Friday, September 4, 2009

MEF Mobile Leadership Summit | Sarkar: Artists Will Define Medium

The Mobile Entertainment Forum held its Mobile Leadership Summit Tuesday at the Writer's Guild of America West headquarters in Los Angeles. The first keynote of the event was delivered by Sam Sarkar, a senior executive for Johnny Depp's production company Infinitum Nihil...a somewhat unexpected and, ultimately, very interesting choice. Sarkar provided some valuable perspective on the rollercoaster ride the mobile entertainment industry has been on over the last 10 years. His thesis was that fits and starts are inherent in emerging businesses, and that in the development of every medium, the business model is what makes it viable, but the artistry is what comes to define it.

Sarkar suggested that television didn't really begin to realize its artistic potential until the late 60s or early 70s, despite having public debuted in the late 1920s. He told an interesting story about how television’s inventor, Philo Farnsworth, was so frustrated by the vacuousness of the medium that he wouldn't permit the device in his home. It wasn't until the broadcast of the moon landing in 1969 that he was able to concede that it was worthwhile invention.

Even on the internet, which has been a consumer phenomenon for almost 15 years, we've only begun to see traces of its potential as an entertainment medium with stuff like Will Ferrell's "The Landlord" for and LonelyGirl15 on YouTube (which ended up being professionally produced). But these are one-offs and lots of companies have failed trying to recreate their success.

In mobile, the potential of the medium was first teased with the ringtone (a legit consumer phenomenon) and now again with the App Store...but these are still early stages of what Sarkar characterized as Alien (as in the movie) Evolution...I'm still trying to fully decipher this amusing analogy, but I think the gist is that it’s going to be a sometimes painful path, full of surprises, but ultimately the monster potential will be revealed. Sarkar reminded the group that the record companies didn't invent Rock N’Roll…artists did, and similarly, he believes, artists will define the mobile medium.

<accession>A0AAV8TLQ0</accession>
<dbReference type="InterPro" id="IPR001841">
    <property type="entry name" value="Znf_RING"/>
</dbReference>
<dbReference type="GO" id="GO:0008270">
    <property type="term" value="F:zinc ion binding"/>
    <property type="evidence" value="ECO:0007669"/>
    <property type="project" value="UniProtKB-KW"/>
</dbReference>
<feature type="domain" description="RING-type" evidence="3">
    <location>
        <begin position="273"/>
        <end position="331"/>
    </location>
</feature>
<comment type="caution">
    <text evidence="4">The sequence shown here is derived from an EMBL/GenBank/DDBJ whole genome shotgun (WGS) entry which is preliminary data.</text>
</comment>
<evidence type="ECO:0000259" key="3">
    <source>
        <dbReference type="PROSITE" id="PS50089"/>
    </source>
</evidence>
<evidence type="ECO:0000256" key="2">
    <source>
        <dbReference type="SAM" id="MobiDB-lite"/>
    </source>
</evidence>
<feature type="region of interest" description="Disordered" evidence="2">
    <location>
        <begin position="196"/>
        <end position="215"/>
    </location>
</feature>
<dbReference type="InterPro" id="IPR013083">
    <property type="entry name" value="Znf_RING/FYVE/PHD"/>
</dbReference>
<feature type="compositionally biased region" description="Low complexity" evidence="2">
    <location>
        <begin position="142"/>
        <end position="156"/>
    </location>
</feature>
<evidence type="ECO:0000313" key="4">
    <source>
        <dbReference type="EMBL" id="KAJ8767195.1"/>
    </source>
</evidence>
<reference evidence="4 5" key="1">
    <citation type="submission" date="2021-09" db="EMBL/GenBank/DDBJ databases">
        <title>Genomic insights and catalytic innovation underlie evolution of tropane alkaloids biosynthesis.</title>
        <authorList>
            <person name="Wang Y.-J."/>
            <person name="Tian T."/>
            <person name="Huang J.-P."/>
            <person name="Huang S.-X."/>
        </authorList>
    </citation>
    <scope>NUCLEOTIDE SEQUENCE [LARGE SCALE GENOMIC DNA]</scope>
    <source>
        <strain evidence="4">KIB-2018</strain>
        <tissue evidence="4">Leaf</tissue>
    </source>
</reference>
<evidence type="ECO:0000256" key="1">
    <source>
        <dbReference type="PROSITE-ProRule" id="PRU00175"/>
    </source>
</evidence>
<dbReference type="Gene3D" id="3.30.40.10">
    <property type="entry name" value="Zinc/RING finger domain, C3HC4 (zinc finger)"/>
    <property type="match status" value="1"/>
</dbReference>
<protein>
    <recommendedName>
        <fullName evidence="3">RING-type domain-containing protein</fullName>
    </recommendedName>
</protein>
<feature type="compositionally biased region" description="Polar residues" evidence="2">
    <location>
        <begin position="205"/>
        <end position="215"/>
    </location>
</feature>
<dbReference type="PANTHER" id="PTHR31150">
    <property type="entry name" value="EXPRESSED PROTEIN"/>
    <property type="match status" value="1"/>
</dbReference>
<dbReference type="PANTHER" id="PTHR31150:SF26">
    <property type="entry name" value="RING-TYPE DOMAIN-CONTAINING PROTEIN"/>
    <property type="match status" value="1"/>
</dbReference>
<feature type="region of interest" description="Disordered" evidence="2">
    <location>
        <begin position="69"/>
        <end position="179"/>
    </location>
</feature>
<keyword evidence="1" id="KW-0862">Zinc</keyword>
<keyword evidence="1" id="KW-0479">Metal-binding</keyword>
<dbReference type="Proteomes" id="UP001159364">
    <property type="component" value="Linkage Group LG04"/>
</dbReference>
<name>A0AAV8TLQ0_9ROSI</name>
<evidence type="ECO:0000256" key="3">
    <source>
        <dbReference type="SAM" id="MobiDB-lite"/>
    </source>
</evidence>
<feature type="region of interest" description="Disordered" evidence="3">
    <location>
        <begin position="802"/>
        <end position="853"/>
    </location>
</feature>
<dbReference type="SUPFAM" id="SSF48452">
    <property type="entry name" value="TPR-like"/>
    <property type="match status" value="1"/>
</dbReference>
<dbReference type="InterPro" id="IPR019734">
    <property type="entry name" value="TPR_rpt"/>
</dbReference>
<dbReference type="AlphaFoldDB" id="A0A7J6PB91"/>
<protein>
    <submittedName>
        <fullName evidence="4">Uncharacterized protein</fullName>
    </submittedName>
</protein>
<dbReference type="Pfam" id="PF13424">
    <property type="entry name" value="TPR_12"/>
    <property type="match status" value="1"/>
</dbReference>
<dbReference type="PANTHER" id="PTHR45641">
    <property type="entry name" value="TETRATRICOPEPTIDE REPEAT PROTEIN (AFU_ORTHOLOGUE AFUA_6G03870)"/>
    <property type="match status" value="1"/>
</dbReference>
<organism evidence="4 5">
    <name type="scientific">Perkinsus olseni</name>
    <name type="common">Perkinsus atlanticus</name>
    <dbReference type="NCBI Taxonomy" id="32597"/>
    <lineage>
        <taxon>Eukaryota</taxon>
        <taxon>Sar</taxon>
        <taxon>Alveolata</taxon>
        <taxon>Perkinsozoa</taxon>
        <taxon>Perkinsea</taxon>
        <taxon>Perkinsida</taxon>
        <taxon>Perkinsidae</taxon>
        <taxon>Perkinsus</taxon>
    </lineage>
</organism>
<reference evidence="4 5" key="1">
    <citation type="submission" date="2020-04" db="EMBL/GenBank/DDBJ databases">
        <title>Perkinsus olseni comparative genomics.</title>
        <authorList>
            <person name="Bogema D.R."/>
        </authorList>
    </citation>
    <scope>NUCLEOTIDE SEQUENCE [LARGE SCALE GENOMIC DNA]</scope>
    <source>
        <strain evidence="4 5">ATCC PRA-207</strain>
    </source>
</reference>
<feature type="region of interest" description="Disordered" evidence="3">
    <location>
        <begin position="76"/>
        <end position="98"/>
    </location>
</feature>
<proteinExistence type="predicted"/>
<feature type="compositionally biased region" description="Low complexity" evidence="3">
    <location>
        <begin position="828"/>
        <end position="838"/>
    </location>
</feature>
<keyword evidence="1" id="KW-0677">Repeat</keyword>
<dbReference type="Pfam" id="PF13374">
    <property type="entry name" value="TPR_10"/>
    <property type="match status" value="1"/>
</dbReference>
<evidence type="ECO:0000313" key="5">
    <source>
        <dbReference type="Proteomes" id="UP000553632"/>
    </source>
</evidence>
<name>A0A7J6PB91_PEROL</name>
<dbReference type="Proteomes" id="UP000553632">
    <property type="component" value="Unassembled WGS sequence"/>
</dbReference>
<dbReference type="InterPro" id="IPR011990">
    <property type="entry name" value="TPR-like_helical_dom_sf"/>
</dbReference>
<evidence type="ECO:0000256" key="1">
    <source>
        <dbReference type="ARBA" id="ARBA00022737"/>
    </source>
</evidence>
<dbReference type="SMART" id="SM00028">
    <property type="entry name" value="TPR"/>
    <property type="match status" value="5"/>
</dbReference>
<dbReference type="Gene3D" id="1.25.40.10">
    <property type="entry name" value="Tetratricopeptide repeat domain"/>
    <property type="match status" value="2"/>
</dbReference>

Sarkar demonstrated several experimental iPhone Apps from Singapore developer Omnitoons, that he thought were interesting and hinted at the creative potential of mobile media. They included a photo essay about refugees in the Swat Valley featuring the work of photo journalist Kevin Coombs, a mobile manga version of "A Midsummer Night's Dream" and some text-based Asian ghost stories augmented with photos and sound.

In conclusion he asked to audience to think about how to commercially make old stories new again in the medium and to imagine the new ideas and stories that will come to it and from it.

Again, great perspective. I think many of us, who consider ourselves mobile entertainment "veterans", are getting battle weary waiting for this to become a real business or become a truly entertaining medium. But 10 years really isn't that much time in the development cycle of a just feels that way in our time compressed, muti-tasking, quarterly reporting, 140 character thought-byte world. We need to take comfort/pride/heart in the knowledge that we are, in fits and starts, building the steel structure that will support a giant (and hopefully creatively interesting) business that will be important for generations.

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